Kennedy High School Students Spend ‘Amazing’ Day Learning about Berkeley Lab Computing
April 27, 2017
Twenty students and three faculty members from Kennedy High School in Richmond spent the morning of April 26 looking, listening and learning about the breadth of computing at Berkeley Lab, from desktop machines to supercomputers.
The students are enrolled in the high school’s IT Academy, which includes classes on computer design, networking and web design, and integrates those subjects with classes in English, history and science.
“It was amazing,” said Jaime, a junior, of the tour of the NERSC supercomputer room. “I never thought it would be so big. I never saw anything like that before.”
Jaime was also impressed by the seismic flooring under the machine room and surprised by the sticky floor mats used to keep dirt from being tracked into the machine room.
In addition to the tour, the group heard an overview of the lab and the role of computing and networking in supporting science by Computing Sciences Deputy Jonathan Carter and heard a short presentation by Jose Sierra, a graduate of the IT Academy who now works in the Computing Sciences desktop support group. Sierra urged the students to take advantage of opportunities like the visit to learn more and meet people who may be able to help them in the future.
Another Kennedy graduate, Tammy Campbell of the IT Division’s Workstation Support Group, also encouraged the students to continue their education after high school and to keep on top of changes in how technology is used, no matter what career they pursue. In the long term, she said, they will benefit both financially and personally.
Bobby Zavieh walked students through the group's work area where computers are repaired and updated. Anita Newkirk of the workstation group demonstrated an iPad tiling project and showed how the display could be remotely controlled with her phone.
“I didn’t know you could control an iPad with an iPhone,” said Angel, also a junior in the academy. “I also liked to see how the supercomputers work and support all kinds of science. It was amazing.”
The students also showed keen interest in project by IT’s Jimmy Mai to analyze the energy use with an eye toward improving the efficiency of gaming systems, which can consume eight times as much power as a desktop PC.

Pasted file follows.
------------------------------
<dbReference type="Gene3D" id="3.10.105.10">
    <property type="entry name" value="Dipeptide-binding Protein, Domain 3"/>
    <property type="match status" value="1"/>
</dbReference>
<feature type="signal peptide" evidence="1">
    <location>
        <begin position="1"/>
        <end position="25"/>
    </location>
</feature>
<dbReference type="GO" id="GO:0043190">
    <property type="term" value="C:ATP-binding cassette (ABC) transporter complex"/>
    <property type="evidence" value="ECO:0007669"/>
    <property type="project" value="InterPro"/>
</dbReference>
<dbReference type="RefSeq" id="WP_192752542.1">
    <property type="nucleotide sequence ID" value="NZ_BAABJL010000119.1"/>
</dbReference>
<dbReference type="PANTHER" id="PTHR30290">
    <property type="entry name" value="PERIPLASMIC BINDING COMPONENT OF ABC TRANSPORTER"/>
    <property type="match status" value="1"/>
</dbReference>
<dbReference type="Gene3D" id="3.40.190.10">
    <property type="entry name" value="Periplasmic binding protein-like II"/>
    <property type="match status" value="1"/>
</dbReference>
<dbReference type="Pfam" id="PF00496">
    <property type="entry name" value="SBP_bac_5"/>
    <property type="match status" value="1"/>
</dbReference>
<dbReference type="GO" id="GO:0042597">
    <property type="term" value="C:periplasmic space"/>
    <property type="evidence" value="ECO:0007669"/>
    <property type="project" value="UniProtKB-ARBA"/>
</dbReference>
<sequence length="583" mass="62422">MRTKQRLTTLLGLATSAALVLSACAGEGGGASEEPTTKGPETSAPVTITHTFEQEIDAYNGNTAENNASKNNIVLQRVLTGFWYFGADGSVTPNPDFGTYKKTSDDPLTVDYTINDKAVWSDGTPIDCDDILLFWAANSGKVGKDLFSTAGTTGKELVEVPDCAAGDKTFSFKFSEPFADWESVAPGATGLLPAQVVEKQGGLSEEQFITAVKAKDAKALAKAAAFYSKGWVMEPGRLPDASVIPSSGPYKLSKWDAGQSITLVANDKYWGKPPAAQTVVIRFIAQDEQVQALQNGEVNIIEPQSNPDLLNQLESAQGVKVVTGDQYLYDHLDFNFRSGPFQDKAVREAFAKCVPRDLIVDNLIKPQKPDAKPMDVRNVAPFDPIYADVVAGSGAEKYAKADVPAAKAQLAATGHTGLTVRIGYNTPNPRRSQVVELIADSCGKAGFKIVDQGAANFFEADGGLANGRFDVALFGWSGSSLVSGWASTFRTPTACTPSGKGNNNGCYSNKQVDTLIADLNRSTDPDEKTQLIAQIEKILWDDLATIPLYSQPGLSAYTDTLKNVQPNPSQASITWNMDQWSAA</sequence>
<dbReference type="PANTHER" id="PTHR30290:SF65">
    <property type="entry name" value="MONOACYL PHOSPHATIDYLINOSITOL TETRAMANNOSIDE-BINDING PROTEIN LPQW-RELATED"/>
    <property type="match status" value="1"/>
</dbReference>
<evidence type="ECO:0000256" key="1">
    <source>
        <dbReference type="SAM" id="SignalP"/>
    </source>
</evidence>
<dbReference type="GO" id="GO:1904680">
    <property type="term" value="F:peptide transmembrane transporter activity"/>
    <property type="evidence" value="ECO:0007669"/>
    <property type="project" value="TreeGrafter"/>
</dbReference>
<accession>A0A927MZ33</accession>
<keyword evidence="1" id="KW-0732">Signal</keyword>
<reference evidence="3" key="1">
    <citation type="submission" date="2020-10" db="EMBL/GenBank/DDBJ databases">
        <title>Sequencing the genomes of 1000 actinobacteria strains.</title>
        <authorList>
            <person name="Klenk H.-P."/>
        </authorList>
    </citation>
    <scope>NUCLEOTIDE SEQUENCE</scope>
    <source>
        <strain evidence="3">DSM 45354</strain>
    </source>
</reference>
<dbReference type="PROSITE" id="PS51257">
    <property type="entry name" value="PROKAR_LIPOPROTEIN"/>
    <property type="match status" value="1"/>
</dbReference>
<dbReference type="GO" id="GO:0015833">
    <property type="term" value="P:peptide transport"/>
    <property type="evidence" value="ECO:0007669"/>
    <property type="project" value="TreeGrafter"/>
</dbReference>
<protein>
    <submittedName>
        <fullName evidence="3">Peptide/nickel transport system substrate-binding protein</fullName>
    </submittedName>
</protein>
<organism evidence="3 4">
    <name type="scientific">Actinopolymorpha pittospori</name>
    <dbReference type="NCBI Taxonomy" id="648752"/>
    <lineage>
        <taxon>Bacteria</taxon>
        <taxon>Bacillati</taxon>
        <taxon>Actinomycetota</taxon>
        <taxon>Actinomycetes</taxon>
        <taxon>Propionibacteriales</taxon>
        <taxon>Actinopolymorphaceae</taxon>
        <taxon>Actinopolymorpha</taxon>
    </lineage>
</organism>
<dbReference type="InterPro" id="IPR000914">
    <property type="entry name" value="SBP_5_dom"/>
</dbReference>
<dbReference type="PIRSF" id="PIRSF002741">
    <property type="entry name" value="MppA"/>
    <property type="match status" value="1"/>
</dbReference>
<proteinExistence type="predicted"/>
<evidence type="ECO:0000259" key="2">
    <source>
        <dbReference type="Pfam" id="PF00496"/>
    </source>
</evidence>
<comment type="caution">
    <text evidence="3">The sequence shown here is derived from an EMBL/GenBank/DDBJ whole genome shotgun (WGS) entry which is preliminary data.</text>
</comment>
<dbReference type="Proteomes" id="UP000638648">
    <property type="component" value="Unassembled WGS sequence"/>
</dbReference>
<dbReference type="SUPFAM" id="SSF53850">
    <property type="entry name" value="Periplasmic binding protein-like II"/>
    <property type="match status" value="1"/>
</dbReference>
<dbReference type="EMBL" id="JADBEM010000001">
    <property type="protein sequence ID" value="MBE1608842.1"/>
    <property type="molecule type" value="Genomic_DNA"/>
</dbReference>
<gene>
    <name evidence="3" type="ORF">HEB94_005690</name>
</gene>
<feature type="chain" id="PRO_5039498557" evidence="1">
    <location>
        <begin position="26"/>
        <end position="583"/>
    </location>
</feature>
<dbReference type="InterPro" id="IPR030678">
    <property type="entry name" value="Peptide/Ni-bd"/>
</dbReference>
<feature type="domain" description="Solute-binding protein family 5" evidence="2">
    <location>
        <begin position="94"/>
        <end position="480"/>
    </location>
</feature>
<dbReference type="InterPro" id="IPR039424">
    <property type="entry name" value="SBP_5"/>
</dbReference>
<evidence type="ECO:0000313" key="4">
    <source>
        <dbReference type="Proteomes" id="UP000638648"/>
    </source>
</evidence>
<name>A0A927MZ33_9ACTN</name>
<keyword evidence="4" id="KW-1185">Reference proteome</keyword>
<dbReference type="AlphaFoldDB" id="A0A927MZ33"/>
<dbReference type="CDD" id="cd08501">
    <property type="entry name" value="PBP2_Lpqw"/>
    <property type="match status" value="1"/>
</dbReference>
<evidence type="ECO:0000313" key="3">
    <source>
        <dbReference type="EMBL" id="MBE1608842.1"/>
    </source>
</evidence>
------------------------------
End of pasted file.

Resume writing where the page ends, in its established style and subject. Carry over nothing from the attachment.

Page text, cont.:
Over lunch. Soledad Adelana Toledano gave an overview of cybersecurity, including suggestions on how students can protect themselves.
LaRue Moore, the lead teacher for the IT Academy who accompanied the students, called the trip "one of the most important study trips for the students in ITA’s Information System Design and Management class" and allowed them to see how the fields of science and technology come together in practical ways and gained a better understanding of the amount of data being processed after seeing the Cray supercomputers.
"Students who are interested in network support were able to see the types of tasks the career would entail from the persons that actually do the job," Moore added. "The inspirational discussions about professionalism, documentation of workflow, and teamwork reinforced the elements of our class curriculum in practical, powerful, and positive ways."
The visit, organized by Computing Sciences Communications, was the latest in a string of outreach activities between Computing Sciences and the Kennedy High IT Academy dating back to 2010.
About Computing Sciences at Berkeley Lab
High performance computing plays a critical role in scientific discovery, and researchers increasingly rely on advances in computer science, mathematics, computational science, data science, and large-scale computing and networking to increase our understanding of ourselves, our planet, and our universe. Berkeley Lab’s Computing Sciences Area researches, develops, and deploys new foundations, tools, and technologies to meet these needs and to advance research across a broad range of scientific disciplines.
Founded in 1931 on the belief that the biggest scientific challenges are best addressed by teams, Lawrence Berkeley National Laboratory and its scientists have been recognized with 13 Nobel Prizes. Today, Berkeley Lab researchers develop sustainable energy and environmental solutions, create useful new materials, advance the frontiers of computing, and probe the mysteries of life, matter, and the universe. Scientists from around the world rely on the Lab’s facilities for their own discovery science. Berkeley Lab is a multiprogram national laboratory, managed by the University of California for the U.S. Department of Energy’s Office of Science.
DOE’s Office of Science is the single largest supporter of basic research in the physical sciences in the United States, and is working to address some of the most pressing challenges of our time. For more information, please visit energy.gov/science.